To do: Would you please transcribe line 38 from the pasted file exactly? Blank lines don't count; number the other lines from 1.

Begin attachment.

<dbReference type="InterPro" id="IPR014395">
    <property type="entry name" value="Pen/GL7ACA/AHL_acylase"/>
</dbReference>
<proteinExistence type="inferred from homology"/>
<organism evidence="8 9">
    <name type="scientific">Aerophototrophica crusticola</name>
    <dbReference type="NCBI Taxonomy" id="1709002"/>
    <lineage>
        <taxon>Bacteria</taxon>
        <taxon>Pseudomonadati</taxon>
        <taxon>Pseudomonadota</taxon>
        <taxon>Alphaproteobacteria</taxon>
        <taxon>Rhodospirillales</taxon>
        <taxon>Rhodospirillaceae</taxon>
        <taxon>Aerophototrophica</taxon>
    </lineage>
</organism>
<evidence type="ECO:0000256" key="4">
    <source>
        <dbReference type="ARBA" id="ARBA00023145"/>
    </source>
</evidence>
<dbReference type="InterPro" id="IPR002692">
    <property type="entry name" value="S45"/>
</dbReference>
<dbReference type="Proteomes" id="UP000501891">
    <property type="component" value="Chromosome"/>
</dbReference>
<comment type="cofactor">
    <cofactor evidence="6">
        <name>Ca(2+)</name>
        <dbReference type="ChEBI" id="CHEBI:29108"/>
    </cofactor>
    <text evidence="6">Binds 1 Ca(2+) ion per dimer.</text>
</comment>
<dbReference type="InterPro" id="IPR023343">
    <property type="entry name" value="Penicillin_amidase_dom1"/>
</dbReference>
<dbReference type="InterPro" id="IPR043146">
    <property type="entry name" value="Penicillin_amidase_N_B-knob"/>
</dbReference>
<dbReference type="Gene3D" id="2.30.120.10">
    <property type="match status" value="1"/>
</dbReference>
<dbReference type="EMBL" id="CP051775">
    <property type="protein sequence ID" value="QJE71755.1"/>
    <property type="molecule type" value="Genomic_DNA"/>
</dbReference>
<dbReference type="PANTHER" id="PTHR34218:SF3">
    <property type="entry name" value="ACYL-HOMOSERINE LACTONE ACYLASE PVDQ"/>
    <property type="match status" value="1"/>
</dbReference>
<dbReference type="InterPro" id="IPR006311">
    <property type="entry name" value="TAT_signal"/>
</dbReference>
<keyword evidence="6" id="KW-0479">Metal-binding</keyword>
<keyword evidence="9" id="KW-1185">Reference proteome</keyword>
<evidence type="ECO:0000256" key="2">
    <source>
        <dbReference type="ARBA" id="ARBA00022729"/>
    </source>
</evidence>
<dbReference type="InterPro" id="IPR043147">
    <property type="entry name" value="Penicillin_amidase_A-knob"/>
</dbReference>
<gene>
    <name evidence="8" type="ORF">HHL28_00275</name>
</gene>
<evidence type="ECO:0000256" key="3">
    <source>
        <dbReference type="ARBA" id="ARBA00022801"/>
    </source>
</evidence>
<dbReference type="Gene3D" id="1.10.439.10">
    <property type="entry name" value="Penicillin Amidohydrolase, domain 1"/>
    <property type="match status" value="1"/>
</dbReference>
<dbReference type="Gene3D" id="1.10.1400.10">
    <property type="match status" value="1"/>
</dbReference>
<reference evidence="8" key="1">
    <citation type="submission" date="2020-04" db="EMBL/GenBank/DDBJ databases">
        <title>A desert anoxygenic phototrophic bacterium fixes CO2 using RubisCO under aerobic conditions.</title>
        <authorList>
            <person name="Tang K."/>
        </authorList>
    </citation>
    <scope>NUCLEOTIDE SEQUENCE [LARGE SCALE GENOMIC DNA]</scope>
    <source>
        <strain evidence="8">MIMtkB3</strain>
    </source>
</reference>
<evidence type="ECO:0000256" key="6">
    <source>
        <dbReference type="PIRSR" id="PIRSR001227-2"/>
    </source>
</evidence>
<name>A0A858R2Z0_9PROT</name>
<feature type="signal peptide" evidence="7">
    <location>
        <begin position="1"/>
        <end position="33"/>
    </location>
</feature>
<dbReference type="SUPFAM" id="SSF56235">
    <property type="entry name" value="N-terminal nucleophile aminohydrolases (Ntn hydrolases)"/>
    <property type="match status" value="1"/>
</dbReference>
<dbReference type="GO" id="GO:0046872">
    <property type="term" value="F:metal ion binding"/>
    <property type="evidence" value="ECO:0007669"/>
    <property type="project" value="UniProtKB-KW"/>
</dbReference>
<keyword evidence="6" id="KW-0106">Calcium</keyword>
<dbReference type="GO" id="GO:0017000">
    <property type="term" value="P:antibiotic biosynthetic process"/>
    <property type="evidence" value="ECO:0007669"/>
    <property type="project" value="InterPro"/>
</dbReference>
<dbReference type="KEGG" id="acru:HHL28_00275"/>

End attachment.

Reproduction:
</dbReference>